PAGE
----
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The Global Compact on Migration from a development perspective – views from a Meeting of Experts

Dilip Ratha's picture
This week, the fourth round of negotiations for the Global Compact on Migration (GCM) is taking place in New York. These negotiations will lead up to the intergovernmental conference to be held in December 2018 in Morocco. As a contribution to this process of negotiations, in mid-2017, KNOMAD organized an invitation-only Experts Meeting. The background papers prepared by the experts are now available on the KNOMAD website. These papers cover the most pressing challenges and potential benefits of migration from a development perspective:  
  • Low-skilled migration and recruitment costs (Manolo I. Abella)
  • Irregular migration and regular pathways (Norbert Cyrus)
  • Smuggling and trafficking of migrants (Andreas Schloenhard)
  • Return Migration and reintegration (Anne Koch; Steffen Angenendt)
  • Integration of migrants in host countries (Anna Triandafyllidou)
  • Remittances, mobilization of diaspora resources, innovation and entrepreneurship (Wim Naudé)
  • Vulnerable migrants (Alex Aleinikoff); and
  • Migration due to climate change and natural disasters (Richard Black)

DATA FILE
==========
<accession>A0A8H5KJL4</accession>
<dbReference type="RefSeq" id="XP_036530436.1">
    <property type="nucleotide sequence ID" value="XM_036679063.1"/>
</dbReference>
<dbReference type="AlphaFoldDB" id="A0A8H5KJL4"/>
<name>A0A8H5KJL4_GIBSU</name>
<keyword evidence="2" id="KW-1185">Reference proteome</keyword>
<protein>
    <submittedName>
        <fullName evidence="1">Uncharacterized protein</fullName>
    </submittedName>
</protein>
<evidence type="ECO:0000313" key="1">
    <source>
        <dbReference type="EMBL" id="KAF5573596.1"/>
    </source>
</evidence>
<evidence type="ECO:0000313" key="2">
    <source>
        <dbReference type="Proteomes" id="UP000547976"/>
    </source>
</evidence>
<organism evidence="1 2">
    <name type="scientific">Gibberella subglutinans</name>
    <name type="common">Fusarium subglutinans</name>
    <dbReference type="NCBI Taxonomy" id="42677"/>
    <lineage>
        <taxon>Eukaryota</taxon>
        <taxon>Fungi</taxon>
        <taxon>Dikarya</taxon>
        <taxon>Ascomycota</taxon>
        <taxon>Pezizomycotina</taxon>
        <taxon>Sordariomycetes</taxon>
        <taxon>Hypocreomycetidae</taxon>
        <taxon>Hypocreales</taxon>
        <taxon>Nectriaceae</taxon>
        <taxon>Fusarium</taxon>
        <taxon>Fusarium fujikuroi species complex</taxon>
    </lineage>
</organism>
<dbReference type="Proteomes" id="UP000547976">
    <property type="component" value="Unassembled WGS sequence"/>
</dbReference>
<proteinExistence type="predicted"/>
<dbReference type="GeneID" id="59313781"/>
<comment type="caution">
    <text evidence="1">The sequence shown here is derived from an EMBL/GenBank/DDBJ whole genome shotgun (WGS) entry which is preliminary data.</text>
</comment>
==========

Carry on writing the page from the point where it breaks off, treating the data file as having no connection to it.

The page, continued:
The papers examined existing conventions, guidelines, practices, and databases; and identified gaps. They also addressed questions regarding operational architecture: Which actors must be strengthened to take responsibility for safe, orderly, regular, and responsible migration and mobility—and at which levels (global, regional, national, or subnational)? What kind of administrative structure is needed (linked to the question of leadership and lead organization)? What kind of technical capacity building might be needed to achieve safe, orderly, and regular migration and mobility? How can/should institutions and activities be financed? How should commitments under the GCM be monitored? Finally, these notes attempt to explore any overlap between the GCM and the Global Compact on Refugees in the context of mixed flows of refugees and migrants.

As migration is intrinsically linked to development, we hope that these papers will contribute to include a development perspective into the GCM. Several of the issues addressed by these notes are particularly relevant for the fourth round of negotiations, which will focus amongst others on natural disasters, climate change and migration; integration and contributions of irregular migrants; and effective and efficient cooperation on return.